NASSAU, BAHAMAS — The Bahamas Chamber of Commerce and Employers’ Confederation (BCCEC) has accused the government of making it more difficult to do business in the country through a series of policy shifts.
The private sector representative body in a statement yesterday noted that these policy shifts include the requirement of all businesses to supply the Department of Inland Revenue with a Real Property Tax (RPT) assessment number before being granted a business license renewal, even if the business is renting; requiring businesses earning less than $100,000 to submit proof of income at the time of applying for a business license renewal, without reasonable notice; and the mandated migration towards the Click2Clear Bahamas Electronic Single Window Integration and its associated costs.
“Requiring all businesses to supply the Department of Inland Revenue with a property tax assessment number at the time of applying for a business license renewal, even for businesses that rent means that these business owners are at the mercy of their landlords to provide this information. Further, should the information not be supplied, delays are guaranteed,” the BCCEC noted.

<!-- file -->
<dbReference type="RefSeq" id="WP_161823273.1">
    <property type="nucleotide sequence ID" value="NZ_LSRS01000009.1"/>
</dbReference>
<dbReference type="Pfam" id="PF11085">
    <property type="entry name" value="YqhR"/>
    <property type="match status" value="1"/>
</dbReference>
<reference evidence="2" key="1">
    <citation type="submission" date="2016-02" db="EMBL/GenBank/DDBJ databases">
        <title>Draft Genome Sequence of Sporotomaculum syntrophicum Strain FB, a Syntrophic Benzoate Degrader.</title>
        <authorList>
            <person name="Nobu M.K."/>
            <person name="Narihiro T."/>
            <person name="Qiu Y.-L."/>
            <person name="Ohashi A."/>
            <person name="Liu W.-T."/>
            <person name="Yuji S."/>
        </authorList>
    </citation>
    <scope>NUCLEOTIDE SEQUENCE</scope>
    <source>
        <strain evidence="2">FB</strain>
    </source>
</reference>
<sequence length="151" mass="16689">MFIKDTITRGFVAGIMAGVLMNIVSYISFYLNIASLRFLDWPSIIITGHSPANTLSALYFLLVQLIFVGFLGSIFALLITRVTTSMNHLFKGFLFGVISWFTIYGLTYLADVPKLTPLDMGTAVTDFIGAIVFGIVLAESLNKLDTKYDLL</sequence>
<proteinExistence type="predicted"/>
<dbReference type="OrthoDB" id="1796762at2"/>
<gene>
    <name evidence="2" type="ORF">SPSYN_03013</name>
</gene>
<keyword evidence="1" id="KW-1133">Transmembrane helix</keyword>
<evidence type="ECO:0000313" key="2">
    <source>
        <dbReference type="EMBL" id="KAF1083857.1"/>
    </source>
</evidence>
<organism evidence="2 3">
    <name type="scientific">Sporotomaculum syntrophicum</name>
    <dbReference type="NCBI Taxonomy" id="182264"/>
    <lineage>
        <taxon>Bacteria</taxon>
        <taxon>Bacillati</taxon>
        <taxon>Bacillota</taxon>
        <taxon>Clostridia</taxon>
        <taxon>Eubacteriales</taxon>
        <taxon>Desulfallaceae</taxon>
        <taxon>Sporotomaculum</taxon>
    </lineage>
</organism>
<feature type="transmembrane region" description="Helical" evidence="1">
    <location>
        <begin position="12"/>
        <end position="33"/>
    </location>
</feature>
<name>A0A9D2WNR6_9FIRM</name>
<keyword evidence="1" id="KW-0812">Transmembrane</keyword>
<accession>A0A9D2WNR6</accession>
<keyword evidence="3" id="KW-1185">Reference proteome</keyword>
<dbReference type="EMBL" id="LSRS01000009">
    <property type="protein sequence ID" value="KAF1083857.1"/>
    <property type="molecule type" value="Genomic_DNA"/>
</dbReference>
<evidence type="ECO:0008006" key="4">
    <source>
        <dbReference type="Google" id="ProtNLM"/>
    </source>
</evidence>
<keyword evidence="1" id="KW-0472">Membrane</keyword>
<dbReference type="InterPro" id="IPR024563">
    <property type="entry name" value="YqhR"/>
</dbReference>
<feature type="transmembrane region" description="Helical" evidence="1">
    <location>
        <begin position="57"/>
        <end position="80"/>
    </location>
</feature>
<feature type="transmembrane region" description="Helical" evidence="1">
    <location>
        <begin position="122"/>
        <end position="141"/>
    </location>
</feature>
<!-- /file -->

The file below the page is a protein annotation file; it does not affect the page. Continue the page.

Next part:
It continued: “Requiring businesses earning under $100,000 to submit proof of income when this was not a requirement previously nor being provided with adequate notice is depleting their already challenged efforts. This gravely impacts micro and small businesses that do not have the resources to quickly have this information gathered in an acceptable format. Business License Renewals, which previously took significantly less time, are now taking three to four weeks or even longer to obtain.”
The BCCEC noted that these decisions have added to the mounting frustration of the private sector, added delays, and continue to hinder the timeliness in how businesses are able to operate and prepare for the future.
“Businesses suffer and cannot properly plan when the government of The Bahamas makes policy shifts that have a material impact on how they are to operate without providing a fair and adequate notice period for implementing new policies,” the BCCEC noted.
Last month, officials at the Department of Inland Revenue announced that greater focus will be placed on verifying the gross turnover of businesses across the country, as they expressed serious doubt that only 9,000 of the nearly 50,000 registered businesses have an annual gross turnover of $100,000 or more. Businesses with an annual gross turnover of $100,000 plus are required by law to be Value-Added tax (VAT) registrants.
The Ministry of Finance in a statement last month suggested that the Customs department was losing more than $50 million in annual revenues due to the manual submission of documents as it defended the need to utilize electronic data interchange.
The Ministry of Finance in a statement also dismissed assertions that it is directing brokers and importers to utilize a particular software vendor to integrate with Customs’ Click 2 Clear platform at a significant cost.